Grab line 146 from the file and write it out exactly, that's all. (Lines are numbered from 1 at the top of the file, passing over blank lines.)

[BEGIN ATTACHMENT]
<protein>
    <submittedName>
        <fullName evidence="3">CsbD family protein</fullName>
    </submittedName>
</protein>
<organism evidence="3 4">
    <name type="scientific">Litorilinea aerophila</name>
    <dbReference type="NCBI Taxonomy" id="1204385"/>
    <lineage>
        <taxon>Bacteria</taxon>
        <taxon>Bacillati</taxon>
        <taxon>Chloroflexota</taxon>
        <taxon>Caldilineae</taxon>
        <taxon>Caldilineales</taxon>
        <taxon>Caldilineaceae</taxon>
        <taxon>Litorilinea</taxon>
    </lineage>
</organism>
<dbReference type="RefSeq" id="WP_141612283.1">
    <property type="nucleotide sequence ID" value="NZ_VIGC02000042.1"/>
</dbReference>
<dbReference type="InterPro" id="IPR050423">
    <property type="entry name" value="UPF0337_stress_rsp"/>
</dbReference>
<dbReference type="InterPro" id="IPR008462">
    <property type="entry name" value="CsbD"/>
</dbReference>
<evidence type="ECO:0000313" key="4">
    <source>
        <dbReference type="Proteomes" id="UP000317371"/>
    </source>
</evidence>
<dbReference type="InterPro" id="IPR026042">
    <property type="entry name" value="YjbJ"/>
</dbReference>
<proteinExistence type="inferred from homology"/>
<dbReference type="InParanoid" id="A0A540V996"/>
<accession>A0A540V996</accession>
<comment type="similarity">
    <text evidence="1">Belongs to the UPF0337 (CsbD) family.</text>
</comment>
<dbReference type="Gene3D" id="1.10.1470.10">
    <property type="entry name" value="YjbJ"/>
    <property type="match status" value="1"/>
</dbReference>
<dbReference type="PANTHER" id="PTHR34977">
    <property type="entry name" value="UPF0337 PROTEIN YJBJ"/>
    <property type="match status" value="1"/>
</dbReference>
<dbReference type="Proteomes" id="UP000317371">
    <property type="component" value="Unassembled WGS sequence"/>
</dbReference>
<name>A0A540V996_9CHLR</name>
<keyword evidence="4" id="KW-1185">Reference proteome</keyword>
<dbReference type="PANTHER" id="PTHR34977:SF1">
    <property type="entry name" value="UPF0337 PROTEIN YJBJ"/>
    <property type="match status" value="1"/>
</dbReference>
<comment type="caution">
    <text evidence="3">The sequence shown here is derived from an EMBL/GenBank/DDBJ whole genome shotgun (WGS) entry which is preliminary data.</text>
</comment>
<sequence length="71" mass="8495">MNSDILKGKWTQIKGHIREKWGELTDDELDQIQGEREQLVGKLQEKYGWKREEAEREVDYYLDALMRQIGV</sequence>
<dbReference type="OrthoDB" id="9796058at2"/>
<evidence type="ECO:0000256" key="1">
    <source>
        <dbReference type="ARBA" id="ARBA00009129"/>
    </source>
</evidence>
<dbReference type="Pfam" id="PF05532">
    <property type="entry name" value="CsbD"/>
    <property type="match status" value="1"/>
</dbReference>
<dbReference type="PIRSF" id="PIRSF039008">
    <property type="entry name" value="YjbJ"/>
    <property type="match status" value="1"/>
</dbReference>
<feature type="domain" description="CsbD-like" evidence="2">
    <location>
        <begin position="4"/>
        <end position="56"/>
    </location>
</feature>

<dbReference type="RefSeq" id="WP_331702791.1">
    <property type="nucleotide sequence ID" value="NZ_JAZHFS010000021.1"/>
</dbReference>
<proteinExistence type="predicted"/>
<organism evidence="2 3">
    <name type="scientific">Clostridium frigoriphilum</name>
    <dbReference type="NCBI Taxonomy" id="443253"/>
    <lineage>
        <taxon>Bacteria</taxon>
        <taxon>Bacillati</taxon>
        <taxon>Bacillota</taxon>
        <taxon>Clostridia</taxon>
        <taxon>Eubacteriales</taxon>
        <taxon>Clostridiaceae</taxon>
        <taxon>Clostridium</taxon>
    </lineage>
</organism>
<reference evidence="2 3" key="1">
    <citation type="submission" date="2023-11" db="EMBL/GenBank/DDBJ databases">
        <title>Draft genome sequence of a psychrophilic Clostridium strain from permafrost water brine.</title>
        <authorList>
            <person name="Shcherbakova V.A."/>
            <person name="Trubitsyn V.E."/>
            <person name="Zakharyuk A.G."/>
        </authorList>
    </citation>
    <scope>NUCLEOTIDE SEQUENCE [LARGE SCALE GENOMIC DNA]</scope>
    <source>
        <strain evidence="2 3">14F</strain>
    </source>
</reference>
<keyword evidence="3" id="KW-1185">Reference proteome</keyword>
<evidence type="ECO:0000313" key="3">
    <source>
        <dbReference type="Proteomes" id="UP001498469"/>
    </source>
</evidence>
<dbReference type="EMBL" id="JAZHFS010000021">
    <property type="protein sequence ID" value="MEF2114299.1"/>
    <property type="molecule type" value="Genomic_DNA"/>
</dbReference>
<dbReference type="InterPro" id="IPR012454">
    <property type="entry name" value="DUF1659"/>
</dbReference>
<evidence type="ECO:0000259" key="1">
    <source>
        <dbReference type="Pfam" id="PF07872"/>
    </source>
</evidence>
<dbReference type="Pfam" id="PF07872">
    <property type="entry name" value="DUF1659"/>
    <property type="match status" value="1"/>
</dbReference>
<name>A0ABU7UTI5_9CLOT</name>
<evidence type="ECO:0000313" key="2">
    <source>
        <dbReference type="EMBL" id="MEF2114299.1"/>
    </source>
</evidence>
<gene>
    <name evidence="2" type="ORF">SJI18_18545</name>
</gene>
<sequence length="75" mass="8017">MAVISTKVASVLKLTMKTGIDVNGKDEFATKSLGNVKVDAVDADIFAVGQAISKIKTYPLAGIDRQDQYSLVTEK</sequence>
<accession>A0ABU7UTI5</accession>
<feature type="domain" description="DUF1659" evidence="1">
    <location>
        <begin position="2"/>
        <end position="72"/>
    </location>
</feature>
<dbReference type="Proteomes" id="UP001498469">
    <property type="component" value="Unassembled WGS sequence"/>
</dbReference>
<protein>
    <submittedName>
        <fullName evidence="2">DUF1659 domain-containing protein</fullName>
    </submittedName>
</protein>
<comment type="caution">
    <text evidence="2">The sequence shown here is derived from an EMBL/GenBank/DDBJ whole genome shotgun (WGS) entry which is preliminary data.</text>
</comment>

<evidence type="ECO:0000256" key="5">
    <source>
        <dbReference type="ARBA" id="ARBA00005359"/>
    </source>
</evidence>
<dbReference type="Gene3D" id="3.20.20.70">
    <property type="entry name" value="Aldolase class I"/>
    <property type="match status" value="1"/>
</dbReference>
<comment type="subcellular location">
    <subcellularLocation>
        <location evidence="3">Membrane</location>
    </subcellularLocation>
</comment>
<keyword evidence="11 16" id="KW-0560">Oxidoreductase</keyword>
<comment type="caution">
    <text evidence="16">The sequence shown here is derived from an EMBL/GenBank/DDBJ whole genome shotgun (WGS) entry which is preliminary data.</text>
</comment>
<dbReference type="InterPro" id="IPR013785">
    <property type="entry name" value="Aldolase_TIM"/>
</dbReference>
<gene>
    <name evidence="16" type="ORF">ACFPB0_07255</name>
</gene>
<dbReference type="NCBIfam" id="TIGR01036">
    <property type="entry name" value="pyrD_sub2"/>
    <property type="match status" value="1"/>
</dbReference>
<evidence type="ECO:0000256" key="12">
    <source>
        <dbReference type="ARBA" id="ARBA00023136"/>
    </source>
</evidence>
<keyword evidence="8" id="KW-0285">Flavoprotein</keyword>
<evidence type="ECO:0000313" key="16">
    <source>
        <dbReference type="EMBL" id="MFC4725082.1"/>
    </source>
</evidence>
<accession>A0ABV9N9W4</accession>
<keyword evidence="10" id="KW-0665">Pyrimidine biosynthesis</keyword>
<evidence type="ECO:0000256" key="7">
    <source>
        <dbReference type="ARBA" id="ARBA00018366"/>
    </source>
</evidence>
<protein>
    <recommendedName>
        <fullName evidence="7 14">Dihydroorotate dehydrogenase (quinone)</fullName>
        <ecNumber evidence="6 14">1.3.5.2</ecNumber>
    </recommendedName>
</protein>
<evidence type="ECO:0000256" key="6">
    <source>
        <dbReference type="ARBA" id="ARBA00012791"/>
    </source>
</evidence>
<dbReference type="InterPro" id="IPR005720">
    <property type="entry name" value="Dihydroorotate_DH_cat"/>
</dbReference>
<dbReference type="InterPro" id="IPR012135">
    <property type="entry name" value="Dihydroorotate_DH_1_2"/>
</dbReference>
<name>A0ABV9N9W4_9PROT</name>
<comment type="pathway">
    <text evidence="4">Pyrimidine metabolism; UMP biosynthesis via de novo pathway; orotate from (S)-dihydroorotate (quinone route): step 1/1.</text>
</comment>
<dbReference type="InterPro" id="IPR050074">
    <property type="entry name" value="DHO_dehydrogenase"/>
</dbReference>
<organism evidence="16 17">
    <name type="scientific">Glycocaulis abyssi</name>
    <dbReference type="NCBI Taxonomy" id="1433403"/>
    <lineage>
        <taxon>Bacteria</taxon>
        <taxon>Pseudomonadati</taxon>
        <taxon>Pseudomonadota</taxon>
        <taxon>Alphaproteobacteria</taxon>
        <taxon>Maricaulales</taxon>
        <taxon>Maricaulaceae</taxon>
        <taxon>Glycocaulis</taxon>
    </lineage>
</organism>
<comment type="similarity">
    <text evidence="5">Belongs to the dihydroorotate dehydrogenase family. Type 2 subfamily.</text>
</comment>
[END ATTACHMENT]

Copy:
<accession>A0ABU7UTI5</accession>